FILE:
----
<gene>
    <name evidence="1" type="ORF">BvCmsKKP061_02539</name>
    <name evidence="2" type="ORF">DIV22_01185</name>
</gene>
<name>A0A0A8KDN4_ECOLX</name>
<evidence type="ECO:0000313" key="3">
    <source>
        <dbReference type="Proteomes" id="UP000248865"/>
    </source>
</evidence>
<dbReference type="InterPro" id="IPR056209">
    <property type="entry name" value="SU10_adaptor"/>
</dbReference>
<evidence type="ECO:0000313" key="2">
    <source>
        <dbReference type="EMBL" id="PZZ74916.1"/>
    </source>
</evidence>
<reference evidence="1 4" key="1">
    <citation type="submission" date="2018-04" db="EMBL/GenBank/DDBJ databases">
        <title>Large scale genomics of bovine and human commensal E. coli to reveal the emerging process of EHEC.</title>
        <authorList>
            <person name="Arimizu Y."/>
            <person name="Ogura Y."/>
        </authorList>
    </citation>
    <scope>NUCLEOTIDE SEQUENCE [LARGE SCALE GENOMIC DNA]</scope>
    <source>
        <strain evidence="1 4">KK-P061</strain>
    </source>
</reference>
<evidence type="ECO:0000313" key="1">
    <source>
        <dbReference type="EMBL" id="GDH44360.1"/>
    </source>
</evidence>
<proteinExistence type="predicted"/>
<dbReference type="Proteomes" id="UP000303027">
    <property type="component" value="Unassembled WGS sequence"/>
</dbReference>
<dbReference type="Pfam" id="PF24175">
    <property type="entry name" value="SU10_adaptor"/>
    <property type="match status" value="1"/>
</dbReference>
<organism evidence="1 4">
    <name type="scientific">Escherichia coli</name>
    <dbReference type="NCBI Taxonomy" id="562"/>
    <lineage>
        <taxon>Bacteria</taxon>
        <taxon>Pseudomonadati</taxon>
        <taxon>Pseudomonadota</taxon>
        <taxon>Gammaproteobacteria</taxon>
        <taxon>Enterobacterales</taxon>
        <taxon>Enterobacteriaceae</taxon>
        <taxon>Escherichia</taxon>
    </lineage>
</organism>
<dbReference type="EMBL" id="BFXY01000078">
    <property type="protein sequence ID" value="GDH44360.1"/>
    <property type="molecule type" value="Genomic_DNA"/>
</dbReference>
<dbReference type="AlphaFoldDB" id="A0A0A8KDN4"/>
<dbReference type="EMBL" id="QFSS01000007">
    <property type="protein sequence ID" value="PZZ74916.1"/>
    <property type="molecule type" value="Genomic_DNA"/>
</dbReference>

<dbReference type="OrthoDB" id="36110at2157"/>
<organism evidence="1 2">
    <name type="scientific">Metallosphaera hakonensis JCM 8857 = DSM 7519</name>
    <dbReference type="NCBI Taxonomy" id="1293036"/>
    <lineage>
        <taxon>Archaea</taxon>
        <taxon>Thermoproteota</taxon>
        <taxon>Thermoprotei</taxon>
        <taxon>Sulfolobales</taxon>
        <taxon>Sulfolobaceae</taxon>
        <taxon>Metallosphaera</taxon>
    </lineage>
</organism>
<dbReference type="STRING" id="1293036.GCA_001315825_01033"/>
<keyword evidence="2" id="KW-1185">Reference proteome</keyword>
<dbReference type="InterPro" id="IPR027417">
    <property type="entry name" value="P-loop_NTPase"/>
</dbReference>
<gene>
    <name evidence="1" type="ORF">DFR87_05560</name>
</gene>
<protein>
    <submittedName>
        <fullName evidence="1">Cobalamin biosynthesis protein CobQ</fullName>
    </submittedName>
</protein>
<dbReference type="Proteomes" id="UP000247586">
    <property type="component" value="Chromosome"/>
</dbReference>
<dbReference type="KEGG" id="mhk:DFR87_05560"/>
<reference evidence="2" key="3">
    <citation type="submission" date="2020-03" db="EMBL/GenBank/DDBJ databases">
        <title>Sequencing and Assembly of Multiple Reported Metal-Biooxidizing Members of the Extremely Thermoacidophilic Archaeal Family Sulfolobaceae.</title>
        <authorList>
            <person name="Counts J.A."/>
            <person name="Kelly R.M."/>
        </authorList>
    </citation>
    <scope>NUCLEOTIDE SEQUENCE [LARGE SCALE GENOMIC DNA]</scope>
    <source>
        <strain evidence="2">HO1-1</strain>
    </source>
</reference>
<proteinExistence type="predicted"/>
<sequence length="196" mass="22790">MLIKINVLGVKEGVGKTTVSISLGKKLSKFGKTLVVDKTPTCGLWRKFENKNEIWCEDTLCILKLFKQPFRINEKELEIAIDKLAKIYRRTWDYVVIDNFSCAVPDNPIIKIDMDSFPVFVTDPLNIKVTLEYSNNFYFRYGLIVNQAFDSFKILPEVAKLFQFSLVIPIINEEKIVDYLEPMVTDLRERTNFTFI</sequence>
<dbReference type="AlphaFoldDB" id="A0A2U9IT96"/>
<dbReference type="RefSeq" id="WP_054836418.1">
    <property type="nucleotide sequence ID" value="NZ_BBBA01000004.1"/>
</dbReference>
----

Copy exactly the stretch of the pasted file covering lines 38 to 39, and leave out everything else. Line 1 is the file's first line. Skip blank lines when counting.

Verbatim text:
<dbReference type="Proteomes" id="UP000303027">
    <property type="component" value="Unassembled WGS sequence"/>